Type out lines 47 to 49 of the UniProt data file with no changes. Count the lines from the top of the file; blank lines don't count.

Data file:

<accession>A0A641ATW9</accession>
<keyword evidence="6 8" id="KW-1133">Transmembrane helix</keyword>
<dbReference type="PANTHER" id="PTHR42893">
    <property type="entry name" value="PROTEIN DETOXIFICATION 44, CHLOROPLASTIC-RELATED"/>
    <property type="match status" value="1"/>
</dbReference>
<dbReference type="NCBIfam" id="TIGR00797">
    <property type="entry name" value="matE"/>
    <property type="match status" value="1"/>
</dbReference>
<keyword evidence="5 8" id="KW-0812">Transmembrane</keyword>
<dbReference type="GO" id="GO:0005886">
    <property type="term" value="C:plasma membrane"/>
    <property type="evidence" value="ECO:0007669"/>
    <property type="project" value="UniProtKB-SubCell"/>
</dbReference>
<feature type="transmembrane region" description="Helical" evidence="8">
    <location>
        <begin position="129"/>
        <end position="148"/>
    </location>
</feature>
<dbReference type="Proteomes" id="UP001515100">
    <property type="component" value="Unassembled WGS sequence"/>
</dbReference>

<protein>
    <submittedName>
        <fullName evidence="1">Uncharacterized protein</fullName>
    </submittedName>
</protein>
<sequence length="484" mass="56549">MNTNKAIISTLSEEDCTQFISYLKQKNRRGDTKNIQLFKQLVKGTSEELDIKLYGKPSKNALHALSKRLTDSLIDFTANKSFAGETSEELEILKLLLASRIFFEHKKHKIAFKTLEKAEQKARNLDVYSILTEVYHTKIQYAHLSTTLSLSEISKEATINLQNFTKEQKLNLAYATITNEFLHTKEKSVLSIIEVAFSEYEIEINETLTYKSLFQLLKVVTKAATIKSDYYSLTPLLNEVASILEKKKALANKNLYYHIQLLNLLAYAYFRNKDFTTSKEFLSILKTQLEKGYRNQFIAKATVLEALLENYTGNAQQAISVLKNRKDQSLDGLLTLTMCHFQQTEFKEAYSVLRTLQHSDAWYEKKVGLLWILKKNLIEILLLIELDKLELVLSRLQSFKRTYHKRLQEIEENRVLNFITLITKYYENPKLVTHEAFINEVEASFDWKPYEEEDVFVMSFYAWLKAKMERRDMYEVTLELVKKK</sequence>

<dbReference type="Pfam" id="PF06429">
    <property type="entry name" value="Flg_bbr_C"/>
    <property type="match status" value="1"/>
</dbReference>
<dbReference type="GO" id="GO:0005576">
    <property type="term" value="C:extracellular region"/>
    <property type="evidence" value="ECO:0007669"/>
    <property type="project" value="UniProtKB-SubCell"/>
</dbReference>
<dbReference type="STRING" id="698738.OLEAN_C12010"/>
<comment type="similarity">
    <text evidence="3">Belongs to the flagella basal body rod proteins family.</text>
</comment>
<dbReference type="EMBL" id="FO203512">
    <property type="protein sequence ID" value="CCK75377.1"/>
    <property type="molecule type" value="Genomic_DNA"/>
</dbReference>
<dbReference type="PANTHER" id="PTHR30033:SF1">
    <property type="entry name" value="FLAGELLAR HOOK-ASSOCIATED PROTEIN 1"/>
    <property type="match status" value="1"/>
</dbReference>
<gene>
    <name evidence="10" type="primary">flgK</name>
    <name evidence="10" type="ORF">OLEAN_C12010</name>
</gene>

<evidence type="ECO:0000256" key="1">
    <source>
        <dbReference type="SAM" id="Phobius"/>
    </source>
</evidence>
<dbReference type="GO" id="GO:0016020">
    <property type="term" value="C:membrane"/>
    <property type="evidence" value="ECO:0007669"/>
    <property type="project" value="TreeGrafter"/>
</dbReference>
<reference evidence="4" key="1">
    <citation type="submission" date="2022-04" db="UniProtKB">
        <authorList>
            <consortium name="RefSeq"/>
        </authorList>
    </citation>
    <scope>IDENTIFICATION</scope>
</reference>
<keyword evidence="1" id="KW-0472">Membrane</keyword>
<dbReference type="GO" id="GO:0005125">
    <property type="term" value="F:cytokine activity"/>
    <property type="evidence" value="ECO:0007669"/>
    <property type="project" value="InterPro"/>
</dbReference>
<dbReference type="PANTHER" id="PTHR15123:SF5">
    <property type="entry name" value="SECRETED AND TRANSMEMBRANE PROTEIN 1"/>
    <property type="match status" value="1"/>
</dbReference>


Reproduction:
    <property type="molecule type" value="Genomic_DNA"/>
</dbReference>
<dbReference type="PANTHER" id="PTHR30033:SF1">